San Francisco Region Set to Ban Gas Appliances — But Not StovesMar 15, 2023 by Bloomberg
(Bloomberg) -- The San Francisco Bay Area is poised to ban new home furnaces and water heaters that burn natural gas — but not gas-fired stoves — as states, cities and political parties fight over the fuel’s future.
The region’s air pollution regulators are scheduled to vote Wednesday on the proposed ban, which would take effect in several stages from 2027 through 2031 depending on the size and type of equipment. Notably, the proposal does not target gas-burning stoves, which have emerged as a cultural flashpoint in the debate over phasing out in-home use of the fossil fuel.
The gas industry and many Republicans say bans on gas stoves raise costs for homeowners while infringing on their right to cook as they like. Climate activists consider replacing gas appliances with electric ones a necessary step for fighting climate change, and they see the Bay Area’s proposal as a new way to do it.
The proposal before the Bay Area Air Quality Management District focuses on furnaces and water heaters, which the agency’s staff says are responsible for 90% of the nitrogen oxides (NOx) emitted from residential and commercial buildings. Produced when gas is burned, NOx is a component of smog and can worsen asthma and cardiovascular problems. The district’s proposal would require all new water heaters and furnaces sold in the Bay Area to emit no NOx by the implementation dates, effectively requiring homeowners to buy electric heaters or heat pumps.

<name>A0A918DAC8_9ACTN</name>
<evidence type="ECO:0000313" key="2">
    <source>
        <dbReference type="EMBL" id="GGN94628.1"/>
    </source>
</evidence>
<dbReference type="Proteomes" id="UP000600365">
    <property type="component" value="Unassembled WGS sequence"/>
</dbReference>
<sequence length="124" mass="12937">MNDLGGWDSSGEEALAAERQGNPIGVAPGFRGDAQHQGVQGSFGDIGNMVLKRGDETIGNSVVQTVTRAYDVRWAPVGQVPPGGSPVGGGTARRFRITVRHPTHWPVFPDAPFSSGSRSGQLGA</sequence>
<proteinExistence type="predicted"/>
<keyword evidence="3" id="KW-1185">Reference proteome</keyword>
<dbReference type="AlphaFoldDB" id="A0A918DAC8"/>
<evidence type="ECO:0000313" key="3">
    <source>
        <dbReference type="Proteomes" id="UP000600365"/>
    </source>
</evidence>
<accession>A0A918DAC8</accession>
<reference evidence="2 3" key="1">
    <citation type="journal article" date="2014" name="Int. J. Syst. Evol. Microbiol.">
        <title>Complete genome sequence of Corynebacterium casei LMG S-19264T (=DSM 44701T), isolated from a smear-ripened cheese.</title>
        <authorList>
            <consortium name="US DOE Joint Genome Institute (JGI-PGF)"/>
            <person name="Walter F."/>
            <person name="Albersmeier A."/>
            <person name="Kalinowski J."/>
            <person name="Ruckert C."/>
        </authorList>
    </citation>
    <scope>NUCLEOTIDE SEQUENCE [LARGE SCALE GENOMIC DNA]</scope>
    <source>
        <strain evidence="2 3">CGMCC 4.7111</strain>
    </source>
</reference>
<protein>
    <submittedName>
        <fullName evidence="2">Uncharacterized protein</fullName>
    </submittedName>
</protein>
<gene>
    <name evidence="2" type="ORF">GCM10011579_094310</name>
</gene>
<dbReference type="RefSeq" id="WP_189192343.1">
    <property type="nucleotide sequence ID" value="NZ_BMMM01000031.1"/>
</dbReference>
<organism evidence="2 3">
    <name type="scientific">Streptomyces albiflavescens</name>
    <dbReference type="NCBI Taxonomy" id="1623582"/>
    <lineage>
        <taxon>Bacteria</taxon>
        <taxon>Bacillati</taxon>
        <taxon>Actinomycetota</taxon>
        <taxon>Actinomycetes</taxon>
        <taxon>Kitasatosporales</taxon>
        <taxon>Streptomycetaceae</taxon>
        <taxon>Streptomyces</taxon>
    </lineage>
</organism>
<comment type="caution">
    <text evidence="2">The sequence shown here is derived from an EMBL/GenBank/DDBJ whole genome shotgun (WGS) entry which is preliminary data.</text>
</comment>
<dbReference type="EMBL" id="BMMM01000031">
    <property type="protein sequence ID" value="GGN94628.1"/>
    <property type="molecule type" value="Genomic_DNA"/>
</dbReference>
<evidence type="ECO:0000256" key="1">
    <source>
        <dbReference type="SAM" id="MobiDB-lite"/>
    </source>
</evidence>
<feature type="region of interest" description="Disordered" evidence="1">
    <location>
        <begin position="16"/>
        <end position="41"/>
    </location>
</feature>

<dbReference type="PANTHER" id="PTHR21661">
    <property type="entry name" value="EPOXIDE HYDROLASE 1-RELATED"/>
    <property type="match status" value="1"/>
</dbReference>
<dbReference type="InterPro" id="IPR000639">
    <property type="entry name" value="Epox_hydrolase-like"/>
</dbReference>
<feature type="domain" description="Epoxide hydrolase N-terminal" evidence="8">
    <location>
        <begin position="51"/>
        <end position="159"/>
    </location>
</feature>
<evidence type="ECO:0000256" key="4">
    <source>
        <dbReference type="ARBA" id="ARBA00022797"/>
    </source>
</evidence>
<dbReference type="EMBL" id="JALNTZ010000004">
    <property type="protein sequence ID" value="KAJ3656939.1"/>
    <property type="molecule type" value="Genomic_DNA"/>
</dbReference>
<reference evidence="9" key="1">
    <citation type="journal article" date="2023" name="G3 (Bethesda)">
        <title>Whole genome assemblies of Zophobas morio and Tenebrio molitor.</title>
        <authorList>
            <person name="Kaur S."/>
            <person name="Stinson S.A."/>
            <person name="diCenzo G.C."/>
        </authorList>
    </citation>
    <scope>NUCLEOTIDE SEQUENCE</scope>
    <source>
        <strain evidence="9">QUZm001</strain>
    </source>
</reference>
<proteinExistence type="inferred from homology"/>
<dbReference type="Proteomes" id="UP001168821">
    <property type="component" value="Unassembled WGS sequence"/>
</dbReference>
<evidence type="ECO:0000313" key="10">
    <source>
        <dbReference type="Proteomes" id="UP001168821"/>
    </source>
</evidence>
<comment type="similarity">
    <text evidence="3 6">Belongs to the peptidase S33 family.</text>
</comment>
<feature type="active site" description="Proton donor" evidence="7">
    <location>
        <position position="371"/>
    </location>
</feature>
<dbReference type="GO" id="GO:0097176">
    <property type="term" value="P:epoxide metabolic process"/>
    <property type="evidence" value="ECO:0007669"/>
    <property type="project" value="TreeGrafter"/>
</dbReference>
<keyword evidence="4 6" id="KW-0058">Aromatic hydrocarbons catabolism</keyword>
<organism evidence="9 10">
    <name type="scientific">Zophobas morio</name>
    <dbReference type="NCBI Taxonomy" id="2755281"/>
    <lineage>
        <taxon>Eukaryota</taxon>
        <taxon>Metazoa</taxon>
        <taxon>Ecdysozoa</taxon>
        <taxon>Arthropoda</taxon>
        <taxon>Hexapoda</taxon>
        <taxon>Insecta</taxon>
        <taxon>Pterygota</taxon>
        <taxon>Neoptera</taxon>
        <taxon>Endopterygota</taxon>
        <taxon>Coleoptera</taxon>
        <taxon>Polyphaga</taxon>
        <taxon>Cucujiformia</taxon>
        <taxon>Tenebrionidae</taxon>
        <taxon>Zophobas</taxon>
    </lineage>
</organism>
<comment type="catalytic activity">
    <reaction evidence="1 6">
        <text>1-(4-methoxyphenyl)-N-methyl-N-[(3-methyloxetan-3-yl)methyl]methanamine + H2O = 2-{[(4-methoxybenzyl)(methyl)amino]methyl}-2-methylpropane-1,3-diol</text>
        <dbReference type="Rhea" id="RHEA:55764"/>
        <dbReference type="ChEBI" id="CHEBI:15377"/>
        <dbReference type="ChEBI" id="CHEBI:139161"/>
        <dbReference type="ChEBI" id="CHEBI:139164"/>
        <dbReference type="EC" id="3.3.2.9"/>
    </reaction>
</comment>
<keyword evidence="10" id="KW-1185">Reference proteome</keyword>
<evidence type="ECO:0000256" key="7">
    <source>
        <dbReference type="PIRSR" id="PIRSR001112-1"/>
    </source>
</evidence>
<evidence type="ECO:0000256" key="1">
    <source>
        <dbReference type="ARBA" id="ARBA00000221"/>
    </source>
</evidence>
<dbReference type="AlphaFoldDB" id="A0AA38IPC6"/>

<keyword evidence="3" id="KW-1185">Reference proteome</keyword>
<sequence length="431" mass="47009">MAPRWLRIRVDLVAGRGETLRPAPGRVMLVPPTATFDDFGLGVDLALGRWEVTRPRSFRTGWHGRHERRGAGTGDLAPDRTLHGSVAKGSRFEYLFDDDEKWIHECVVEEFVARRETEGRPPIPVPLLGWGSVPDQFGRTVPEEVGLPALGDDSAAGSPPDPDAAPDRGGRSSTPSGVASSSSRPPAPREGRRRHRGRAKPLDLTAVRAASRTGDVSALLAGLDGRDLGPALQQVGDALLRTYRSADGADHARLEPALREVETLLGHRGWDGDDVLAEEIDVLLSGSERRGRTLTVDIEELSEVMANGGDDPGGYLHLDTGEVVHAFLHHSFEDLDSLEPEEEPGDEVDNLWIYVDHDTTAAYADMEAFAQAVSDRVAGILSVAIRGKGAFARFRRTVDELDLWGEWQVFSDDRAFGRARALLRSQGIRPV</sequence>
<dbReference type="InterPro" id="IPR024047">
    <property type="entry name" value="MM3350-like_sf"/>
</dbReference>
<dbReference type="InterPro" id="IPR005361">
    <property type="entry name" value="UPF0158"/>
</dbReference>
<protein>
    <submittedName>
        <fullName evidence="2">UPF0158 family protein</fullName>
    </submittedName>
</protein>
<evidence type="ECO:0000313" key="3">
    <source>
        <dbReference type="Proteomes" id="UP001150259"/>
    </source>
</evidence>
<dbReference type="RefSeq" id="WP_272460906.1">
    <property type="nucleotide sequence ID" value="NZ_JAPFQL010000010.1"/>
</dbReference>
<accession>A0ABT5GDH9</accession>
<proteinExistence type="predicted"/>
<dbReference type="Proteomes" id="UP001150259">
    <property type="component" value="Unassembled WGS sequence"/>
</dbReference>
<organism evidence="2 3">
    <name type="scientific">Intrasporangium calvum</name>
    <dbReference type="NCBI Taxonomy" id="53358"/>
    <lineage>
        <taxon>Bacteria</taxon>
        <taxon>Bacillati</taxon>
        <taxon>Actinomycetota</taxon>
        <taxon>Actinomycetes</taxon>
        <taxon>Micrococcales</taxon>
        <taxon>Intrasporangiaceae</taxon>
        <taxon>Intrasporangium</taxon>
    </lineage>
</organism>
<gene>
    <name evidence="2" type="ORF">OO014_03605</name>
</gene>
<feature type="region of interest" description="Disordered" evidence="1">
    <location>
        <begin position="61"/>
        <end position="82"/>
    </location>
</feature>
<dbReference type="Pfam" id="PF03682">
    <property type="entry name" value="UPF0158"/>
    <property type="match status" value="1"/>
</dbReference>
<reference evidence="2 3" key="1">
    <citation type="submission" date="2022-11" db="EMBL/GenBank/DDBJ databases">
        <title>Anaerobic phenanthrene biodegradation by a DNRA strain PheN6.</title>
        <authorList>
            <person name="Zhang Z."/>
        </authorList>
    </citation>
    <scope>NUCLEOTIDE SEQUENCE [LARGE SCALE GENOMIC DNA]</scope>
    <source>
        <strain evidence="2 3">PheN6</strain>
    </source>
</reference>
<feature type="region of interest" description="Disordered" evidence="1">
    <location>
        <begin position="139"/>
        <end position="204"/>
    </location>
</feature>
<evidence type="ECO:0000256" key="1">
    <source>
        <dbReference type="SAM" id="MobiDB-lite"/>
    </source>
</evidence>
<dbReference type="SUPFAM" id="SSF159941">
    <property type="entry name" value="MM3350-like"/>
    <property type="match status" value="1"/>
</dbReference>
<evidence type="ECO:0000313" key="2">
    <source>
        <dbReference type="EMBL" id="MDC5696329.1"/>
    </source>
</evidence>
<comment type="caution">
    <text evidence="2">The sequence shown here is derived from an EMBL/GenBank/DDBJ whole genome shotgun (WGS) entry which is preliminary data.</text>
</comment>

That has prompted concern from some residents that, should their water heaters or furnaces abruptly fail, they will be forced to pay more for an electric replacement — if they can find one readily available. Karen Harbert, chief executive officer of the American Gas Association, said gas bans in general hurt economically vulnerable households. “Bans on natural gas raise costs to customers, limit affordable low-carbon options and deny affordable energy to underserved populations,” she said in an emailed statement.
The air district’s staff argues the proposal’s delayed implementation deadlines will allow time for the electric appliances to become cheaper and more widely available. Even with the measure in place, many gas-burning furnaces and water heaters in the Bay Area will continue running decades into the future, said Leah Louis-Prescott, with the RMI climate and energy think tank.
“It’s making sure the consumer purchases a cleaner appliance and avoids locking in decades of pollution,” said Louis-Prescott, who is with RMI's carbon-free buildings team. “It’s not so much a ban — it’s a gradual phase out, as your appliances break.”
The gas debate has raged for years in the Bay Area, home to more than 7 million people. Berkeley officials in 2019 passed the nation’s first ordinance banning gas hookups in new buildings. San Francisco and other cities nationwide followed suit, with New York City adopting its own ban in 2021 and Governor Kathy Hochul this year calling for a statewide version. The gas industry and its political allies have pushed back, with at least 20 states passing laws that prevent their cities from blocking use of the fuel.
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